ISLAMABAD: All Pakistan Textile Mills Association (APTMA) has sought resumption of gas and electricity at concessional rates under the scheme - Regionally Competitive Energy Tariffs (RCET) to avert closure of export industry which will lead to significant unemployment, loss of export revenue and further deterioration in the Balance of Payments.
In a letter to Prime Minister Shehbaz Sharif, Pattern in Chief of APTMA Gohar Ijaz has stated that improved competitiveness of Pakistan’s textile industry attracted additional investment of $5 billion in expansion and new projects.
These investments further augmented the available export capacity by an estimated $5-$6 Billion per annum. With such promising trends, Pakistan was on track to achieve a remarkable $22-$24 Billion in textile exports in the current fiscal year.
However, the forex constraints combined with withdrawal of RCET, difficulties in energy supply and a liquidity crisis as a consequence of depreciation, paused this upward momentum. This year alone, Pakistan is experiencing a significant shortfall of over $3.5 billion from the $19.5 billion exports achieved last fiscal year.
Textile exports witnessed an outstanding increase of 55%, increasing from $12.5 billion to $19.5 billion during the FY 2020-22, directly attributable to the time that competitive energy tariffs were applicable. RCET significantly enhanced industry’s competitiveness on the global stage and enabled Pakistani products to compete at par as a consequence of similar energy input costs with competing countries of the region.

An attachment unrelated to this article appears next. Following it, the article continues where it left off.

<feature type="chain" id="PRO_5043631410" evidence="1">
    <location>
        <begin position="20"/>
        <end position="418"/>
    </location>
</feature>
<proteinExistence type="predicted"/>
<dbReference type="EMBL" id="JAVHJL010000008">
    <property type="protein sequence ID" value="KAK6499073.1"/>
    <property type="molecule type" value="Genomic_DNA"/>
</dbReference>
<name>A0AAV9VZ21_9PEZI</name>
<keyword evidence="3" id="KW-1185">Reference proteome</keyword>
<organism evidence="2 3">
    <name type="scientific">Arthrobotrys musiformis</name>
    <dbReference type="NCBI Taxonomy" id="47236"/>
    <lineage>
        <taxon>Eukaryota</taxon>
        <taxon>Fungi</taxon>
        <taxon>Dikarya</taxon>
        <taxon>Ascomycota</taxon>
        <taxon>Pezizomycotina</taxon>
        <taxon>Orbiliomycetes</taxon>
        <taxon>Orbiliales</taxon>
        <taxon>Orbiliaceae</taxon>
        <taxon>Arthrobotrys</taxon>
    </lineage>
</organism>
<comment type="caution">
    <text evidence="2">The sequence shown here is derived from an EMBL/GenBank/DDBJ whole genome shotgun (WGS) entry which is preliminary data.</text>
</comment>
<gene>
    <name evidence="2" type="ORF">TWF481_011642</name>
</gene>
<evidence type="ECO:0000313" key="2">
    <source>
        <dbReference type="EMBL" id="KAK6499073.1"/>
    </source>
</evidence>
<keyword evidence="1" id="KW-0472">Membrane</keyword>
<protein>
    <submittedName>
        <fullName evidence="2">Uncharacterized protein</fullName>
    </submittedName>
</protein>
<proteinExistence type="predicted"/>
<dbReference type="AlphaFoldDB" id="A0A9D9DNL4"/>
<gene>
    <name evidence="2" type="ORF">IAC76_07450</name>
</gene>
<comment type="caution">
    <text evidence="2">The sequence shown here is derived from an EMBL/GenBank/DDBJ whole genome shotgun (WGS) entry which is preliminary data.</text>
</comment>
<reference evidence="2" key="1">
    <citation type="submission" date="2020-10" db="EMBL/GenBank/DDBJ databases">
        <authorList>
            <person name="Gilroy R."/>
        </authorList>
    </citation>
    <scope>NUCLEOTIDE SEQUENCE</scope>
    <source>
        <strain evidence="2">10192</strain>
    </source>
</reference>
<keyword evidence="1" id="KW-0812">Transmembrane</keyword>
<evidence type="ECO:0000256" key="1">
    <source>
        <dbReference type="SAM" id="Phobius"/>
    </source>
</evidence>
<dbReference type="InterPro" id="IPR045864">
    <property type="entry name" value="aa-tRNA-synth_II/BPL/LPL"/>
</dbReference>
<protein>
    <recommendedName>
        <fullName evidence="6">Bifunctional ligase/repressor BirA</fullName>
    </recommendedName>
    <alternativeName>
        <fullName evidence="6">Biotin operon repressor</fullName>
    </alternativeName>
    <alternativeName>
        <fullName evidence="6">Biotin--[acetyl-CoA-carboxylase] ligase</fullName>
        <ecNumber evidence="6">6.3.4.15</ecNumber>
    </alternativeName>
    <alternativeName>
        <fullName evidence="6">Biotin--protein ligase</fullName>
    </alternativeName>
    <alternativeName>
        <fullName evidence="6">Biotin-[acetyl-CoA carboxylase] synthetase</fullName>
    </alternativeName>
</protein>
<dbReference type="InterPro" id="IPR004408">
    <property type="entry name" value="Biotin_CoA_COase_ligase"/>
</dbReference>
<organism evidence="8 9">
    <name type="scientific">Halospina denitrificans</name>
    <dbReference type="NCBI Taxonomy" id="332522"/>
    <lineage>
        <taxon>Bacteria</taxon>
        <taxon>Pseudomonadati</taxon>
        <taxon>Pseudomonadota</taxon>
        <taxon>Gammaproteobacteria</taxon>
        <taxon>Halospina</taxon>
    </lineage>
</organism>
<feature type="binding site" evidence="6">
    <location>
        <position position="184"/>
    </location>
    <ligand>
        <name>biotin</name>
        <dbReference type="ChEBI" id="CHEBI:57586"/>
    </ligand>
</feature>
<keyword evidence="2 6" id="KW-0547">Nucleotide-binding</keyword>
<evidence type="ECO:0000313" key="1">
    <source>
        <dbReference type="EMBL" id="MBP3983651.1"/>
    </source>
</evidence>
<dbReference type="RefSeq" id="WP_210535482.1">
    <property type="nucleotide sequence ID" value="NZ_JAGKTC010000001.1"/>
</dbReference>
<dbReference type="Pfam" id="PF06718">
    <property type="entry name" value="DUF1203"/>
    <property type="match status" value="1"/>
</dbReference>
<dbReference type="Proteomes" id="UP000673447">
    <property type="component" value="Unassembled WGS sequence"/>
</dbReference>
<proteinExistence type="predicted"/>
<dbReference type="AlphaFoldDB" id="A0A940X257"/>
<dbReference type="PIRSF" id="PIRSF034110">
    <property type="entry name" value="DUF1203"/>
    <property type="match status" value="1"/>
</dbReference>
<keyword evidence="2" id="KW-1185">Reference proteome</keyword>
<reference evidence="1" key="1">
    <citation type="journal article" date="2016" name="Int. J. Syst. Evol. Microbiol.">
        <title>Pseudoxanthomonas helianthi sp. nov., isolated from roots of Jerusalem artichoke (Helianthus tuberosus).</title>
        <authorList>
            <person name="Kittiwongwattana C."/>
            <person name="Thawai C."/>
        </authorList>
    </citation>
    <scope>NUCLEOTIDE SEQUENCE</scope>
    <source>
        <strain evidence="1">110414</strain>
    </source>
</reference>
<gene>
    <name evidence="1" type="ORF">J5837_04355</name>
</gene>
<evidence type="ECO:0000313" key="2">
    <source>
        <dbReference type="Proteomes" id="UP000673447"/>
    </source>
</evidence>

According to Ijaz, in spite of the fiscal challenges, the government rightly continued with RCET facility for most of this year, however, withdrawal at a time when the country is in need of foreign exchange is confusing, to say the least. The textile industry plays a critical role in generating foreign exchange, and without the continuation of RCET, our exports will inevitably decline, leading to a much lower than budgeted or expected influx of foreign exchange.
RCET does not, in reality, require any subsidy and is more or less equal to the cost of service. The subsidy arises as a consequence of the NEPRA tariff regime that cross-subsidizes other sectors and underperforming DISCOs. These should in all fairness be funded directly by the Government as part of their socio-political obligation.
However, the difference between the NEPRA tariff (which includes cross-subsidy) and RCET has been 2.56% of the total textile exports during the last 4 years. This compares highly favorably to other methods of generating foreign exchange which incur a cost of 4-8% per annum and repayment of the amount borrowed. This 2.56% is indeed an insignificant cost to pay for the economic and social benefits accruing from a vibrant textile export sector.
In the absence of a viable energy tariff, it is expected that 75% of the industrial establishments based in Punjab, who do not have cheaper domestic gas supply to lower energy costs, will cease operations within the next three months, he added.
APTMA argued that the impact of non-continuation of RCET will not be limited to the large-scale manufacturing (LSM) sector, but will also extend to small and medium enterprises (SMEs) and cottage industry that form clusters, feeding the large-scale manufacturers. These clusters have grown over decades and rebuilding these clusters would require significant time and effort.
Additionally, all the allied industries which are a critical part of the textile supply chain have narrow profit margins and will be forced to cease operations altogether. The resulting unemployment and social unrest pose challenges that our country simply cannot bear at this time. “We request announcement by the Government that the RCET for gas at a rate of $9/MMBtu and for electricity at a rate of 9 cents/kWh will be continued in one form or another for the next financial year.
We request that an appropriate amount may be allocated in the budget to enable these rates to be maintained,“ he said adding that the industry undertakes to maximize exports and minimize any drawdown on the budget through other means available, such as B2B supply of electricity from a dedicated power plant and enhanced installation of solar through net-metering, in the backdrop of the current fiscal situation.
Copyright Business Recorder, 2023